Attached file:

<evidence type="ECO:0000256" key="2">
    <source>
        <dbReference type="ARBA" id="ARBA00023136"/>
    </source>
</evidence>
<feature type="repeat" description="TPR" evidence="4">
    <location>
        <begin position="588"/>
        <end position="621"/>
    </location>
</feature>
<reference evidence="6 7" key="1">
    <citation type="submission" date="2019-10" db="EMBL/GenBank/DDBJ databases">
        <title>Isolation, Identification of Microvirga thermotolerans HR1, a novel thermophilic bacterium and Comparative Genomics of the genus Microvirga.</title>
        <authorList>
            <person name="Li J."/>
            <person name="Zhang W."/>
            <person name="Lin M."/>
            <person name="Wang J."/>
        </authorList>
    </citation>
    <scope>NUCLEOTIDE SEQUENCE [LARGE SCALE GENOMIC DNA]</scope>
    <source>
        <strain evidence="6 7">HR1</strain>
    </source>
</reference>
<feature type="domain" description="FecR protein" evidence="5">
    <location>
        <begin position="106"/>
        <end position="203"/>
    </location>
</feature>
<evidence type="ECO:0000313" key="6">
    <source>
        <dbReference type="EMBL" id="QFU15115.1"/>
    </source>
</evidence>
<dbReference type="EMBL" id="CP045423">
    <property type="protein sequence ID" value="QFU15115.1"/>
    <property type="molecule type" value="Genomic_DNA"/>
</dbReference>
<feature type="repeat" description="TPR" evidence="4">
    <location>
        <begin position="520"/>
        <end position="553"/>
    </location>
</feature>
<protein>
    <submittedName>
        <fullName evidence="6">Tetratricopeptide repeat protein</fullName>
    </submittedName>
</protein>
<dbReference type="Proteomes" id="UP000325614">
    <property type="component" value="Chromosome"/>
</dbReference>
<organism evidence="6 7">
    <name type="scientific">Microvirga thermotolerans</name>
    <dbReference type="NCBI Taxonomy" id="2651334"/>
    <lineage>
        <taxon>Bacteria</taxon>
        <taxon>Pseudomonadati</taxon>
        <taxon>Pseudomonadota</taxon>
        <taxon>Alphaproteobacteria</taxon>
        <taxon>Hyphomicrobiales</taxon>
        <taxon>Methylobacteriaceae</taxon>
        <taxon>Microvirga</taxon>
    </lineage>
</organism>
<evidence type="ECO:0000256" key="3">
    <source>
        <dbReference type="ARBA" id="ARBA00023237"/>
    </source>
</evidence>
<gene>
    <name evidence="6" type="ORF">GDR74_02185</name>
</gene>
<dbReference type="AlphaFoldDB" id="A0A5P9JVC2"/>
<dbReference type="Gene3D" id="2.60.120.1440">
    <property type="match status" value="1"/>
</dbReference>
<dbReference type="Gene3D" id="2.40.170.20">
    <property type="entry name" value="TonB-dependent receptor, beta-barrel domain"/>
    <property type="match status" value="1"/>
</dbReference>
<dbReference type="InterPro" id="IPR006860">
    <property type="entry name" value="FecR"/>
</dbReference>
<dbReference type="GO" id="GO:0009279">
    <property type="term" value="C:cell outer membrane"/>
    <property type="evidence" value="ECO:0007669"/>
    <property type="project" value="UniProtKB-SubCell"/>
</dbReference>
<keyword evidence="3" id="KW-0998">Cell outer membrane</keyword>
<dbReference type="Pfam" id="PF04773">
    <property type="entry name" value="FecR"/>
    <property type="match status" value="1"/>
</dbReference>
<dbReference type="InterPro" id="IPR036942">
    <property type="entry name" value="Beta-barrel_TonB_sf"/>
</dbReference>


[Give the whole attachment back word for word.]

<evidence type="ECO:0000256" key="2">
    <source>
        <dbReference type="ARBA" id="ARBA00023136"/>
    </source>
</evidence>
<feature type="repeat" description="TPR" evidence="4">
    <location>
        <begin position="588"/>
        <end position="621"/>
    </location>
</feature>
<reference evidence="6 7" key="1">
    <citation type="submission" date="2019-10" db="EMBL/GenBank/DDBJ databases">
        <title>Isolation, Identification of Microvirga thermotolerans HR1, a novel thermophilic bacterium and Comparative Genomics of the genus Microvirga.</title>
        <authorList>
            <person name="Li J."/>
            <person name="Zhang W."/>
            <person name="Lin M."/>
            <person name="Wang J."/>
        </authorList>
    </citation>
    <scope>NUCLEOTIDE SEQUENCE [LARGE SCALE GENOMIC DNA]</scope>
    <source>
        <strain evidence="6 7">HR1</strain>
    </source>
</reference>
<feature type="domain" description="FecR protein" evidence="5">
    <location>
        <begin position="106"/>
        <end position="203"/>
    </location>
</feature>
<evidence type="ECO:0000313" key="6">
    <source>
        <dbReference type="EMBL" id="QFU15115.1"/>
    </source>
</evidence>
<dbReference type="EMBL" id="CP045423">
    <property type="protein sequence ID" value="QFU15115.1"/>
    <property type="molecule type" value="Genomic_DNA"/>
</dbReference>
<feature type="repeat" description="TPR" evidence="4">
    <location>
        <begin position="520"/>
        <end position="553"/>
    </location>
</feature>
<protein>
    <submittedName>
        <fullName evidence="6">Tetratricopeptide repeat protein</fullName>
    </submittedName>
</protein>
<dbReference type="Proteomes" id="UP000325614">
    <property type="component" value="Chromosome"/>
</dbReference>
<organism evidence="6 7">
    <name type="scientific">Microvirga thermotolerans</name>
    <dbReference type="NCBI Taxonomy" id="2651334"/>
    <lineage>
        <taxon>Bacteria</taxon>
        <taxon>Pseudomonadati</taxon>
        <taxon>Pseudomonadota</taxon>
        <taxon>Alphaproteobacteria</taxon>
        <taxon>Hyphomicrobiales</taxon>
        <taxon>Methylobacteriaceae</taxon>
        <taxon>Microvirga</taxon>
    </lineage>
</organism>
<evidence type="ECO:0000256" key="3">
    <source>
        <dbReference type="ARBA" id="ARBA00023237"/>
    </source>
</evidence>
<gene>
    <name evidence="6" type="ORF">GDR74_02185</name>
</gene>
<dbReference type="AlphaFoldDB" id="A0A5P9JVC2"/>
<dbReference type="Gene3D" id="2.60.120.1440">
    <property type="match status" value="1"/>
</dbReference>
<dbReference type="Gene3D" id="2.40.170.20">
    <property type="entry name" value="TonB-dependent receptor, beta-barrel domain"/>
    <property type="match status" value="1"/>
</dbReference>
<dbReference type="InterPro" id="IPR006860">
    <property type="entry name" value="FecR"/>
</dbReference>
<dbReference type="GO" id="GO:0009279">
    <property type="term" value="C:cell outer membrane"/>
    <property type="evidence" value="ECO:0007669"/>
    <property type="project" value="UniProtKB-SubCell"/>
</dbReference>
<keyword evidence="3" id="KW-0998">Cell outer membrane</keyword>
<dbReference type="Pfam" id="PF04773">
    <property type="entry name" value="FecR"/>
    <property type="match status" value="1"/>
</dbReference>
<dbReference type="InterPro" id="IPR036942">
    <property type="entry name" value="Beta-barrel_TonB_sf"/>
</dbReference>